Think of that magnet, say in a good compass. Notice how it doesn't just stop but swings back and forth a few times? Or think of a ball bouncing. It doesn't just find the lowest spot then stop. The extra swings or bounces occur while the object is shedding the energy it had to start with. The energy gets lost into sound waves, little thermal jiggles of molecules, etc.
When you get down to the scale of an atom, two things happen differently.
1. If the atom is not in its lowest energy state, i.e. if the electron is really "going around", it can take a while to ditch the excess energy. If the atom is isolated, about the only escape route for the energy is as a photon (or two) of light. In some cases that process is fairly slow.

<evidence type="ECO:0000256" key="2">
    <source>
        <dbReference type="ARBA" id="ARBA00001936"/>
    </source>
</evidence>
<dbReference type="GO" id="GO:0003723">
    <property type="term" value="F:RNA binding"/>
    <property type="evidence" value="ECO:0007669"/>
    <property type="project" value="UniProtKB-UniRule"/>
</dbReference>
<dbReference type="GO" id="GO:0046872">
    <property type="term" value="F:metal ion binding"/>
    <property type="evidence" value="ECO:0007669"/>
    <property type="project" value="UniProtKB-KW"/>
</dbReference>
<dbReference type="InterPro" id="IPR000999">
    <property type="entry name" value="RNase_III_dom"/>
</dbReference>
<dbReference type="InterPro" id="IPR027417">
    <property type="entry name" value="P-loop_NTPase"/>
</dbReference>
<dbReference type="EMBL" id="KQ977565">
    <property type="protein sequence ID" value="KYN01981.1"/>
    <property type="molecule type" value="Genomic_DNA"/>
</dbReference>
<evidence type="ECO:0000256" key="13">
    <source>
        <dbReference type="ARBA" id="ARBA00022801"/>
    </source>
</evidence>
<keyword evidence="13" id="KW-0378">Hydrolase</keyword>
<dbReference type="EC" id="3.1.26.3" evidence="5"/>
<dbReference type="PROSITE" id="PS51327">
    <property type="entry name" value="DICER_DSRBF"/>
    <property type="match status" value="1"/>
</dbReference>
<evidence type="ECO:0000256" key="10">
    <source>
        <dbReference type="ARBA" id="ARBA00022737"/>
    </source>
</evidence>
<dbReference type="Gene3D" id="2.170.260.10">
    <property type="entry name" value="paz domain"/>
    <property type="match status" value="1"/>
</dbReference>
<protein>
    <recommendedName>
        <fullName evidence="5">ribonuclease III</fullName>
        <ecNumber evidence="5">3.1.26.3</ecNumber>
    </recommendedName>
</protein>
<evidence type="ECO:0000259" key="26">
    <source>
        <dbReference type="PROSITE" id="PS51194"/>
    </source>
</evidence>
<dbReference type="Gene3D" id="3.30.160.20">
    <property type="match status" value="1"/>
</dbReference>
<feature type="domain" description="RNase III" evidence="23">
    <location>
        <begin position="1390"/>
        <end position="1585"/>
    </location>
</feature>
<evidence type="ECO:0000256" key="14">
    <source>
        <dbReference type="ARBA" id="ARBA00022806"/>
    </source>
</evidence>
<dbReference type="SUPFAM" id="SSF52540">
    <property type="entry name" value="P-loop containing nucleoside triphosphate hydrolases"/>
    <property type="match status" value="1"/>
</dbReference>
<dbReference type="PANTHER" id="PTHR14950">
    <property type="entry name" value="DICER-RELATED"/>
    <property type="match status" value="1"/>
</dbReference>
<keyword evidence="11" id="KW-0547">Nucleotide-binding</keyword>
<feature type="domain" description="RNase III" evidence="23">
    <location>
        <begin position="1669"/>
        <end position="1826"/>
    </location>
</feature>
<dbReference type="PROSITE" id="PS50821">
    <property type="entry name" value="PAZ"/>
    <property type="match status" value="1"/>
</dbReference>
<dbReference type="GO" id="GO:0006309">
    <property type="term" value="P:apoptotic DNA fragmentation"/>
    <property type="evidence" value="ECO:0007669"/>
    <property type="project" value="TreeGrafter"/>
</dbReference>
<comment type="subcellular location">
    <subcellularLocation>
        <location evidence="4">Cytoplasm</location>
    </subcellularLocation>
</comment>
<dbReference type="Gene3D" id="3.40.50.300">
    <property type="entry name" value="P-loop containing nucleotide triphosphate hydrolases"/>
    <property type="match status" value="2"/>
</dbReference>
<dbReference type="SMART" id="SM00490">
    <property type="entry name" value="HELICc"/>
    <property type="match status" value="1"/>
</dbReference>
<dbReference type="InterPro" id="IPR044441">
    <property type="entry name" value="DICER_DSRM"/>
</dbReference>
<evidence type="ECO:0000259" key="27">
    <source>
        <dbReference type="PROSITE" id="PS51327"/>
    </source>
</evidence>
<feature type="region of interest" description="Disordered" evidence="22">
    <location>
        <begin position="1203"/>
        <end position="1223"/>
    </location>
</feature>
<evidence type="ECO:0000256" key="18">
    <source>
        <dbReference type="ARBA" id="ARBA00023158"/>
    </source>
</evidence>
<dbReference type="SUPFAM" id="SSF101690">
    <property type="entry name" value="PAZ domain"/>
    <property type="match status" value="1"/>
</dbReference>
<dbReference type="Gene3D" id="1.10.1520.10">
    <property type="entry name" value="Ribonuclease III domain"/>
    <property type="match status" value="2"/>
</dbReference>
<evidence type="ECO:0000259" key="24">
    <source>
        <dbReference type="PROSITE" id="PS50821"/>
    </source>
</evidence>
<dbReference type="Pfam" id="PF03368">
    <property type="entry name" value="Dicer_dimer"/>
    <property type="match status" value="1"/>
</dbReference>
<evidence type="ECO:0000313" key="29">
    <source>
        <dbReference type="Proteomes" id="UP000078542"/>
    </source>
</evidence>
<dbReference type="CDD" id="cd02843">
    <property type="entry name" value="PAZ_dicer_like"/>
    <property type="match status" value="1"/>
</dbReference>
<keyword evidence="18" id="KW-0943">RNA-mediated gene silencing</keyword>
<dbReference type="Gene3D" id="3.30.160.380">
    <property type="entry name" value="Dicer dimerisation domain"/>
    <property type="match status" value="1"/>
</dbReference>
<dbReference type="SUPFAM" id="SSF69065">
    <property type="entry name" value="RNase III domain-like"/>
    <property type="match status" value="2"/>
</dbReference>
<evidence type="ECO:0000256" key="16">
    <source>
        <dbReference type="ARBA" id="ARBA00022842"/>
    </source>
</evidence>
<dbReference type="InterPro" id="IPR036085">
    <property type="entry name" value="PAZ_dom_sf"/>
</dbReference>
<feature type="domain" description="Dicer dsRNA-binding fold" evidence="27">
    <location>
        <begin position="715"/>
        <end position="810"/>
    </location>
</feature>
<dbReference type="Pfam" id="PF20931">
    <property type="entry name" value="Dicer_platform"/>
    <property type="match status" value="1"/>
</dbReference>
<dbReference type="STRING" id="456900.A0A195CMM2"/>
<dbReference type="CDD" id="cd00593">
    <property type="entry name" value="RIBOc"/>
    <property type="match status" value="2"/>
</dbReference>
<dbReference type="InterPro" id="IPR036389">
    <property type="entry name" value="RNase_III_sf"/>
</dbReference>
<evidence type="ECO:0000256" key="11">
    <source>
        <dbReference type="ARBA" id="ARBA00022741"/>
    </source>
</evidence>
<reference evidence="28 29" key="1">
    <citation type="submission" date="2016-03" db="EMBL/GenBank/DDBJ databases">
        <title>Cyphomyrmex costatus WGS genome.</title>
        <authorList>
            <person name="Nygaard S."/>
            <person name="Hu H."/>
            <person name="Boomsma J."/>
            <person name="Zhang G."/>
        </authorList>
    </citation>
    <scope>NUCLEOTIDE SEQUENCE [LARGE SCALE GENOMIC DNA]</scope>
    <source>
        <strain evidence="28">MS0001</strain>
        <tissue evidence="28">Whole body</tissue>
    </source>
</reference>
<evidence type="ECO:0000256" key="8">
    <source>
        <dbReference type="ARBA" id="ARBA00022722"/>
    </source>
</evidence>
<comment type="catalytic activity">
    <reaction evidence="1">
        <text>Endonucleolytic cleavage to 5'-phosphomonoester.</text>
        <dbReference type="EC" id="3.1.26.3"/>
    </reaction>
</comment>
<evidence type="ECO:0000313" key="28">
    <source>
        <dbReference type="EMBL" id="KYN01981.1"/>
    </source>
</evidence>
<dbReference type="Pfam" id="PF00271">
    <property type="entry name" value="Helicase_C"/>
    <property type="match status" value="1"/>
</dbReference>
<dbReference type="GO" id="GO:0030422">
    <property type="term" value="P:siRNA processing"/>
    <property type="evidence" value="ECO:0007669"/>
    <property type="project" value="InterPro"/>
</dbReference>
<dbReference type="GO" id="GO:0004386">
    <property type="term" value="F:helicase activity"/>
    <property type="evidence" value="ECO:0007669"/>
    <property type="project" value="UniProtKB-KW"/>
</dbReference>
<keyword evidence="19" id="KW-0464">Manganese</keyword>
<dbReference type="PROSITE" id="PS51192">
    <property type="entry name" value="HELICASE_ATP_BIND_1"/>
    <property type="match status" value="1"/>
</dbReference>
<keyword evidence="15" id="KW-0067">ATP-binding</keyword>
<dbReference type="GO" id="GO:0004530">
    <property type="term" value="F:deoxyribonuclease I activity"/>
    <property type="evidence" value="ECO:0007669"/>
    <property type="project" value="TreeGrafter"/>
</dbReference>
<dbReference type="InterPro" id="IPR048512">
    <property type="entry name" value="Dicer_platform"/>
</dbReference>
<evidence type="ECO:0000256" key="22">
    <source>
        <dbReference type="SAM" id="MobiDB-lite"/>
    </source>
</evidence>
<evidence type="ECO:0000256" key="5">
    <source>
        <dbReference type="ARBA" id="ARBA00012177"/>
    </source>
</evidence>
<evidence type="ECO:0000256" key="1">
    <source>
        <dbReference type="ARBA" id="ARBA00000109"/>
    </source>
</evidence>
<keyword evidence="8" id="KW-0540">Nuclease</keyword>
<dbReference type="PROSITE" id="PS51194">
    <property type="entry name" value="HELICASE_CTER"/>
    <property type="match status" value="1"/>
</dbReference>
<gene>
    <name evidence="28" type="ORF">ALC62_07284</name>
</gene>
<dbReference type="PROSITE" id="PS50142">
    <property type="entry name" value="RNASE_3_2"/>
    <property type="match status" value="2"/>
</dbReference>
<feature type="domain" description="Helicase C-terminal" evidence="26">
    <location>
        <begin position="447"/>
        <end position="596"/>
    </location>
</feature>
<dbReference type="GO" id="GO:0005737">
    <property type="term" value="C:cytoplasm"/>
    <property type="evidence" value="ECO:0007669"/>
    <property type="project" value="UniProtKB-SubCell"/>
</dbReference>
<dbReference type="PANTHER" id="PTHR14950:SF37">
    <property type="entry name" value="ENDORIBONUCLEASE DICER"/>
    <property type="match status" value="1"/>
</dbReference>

2. What if the atom is in its lowest possible energy state? Then by definition, it can't drop any lower. However, it turns out that in this case the electrons aren't exactly "going around". States with definite energy turn out not to be changing at all in time, unlike some little particle whizzing around from one place to another.
So perhaps what you're wondering is why the lowest energy state still has kinetic energy, as if the electron were moving, and more potential energy than it would have if the electron were somewhere in the nucleus.
All we can do is refer you to our many other "mediocre" answers on basic quantum mechanics. These objects simply don't have the properties of classical things. Their waves don't have single velocities, but spreads of velocities. They don't have positions, but spreads of positions. The narrower the range of positions, the broader the range of velocities, due to the nature of what wave property corresponds to velocity. So there's a trade-off. States squashed in near the nucleus have low potential energy, but high kinetic energy from the range of velocities. A medium spread (the size of the atom) minimizes the total energy.
Why don't you see this spread with your magnetic compass? It's there, we think, but the effects for big things are too small to notice.
(published on 11/14/10)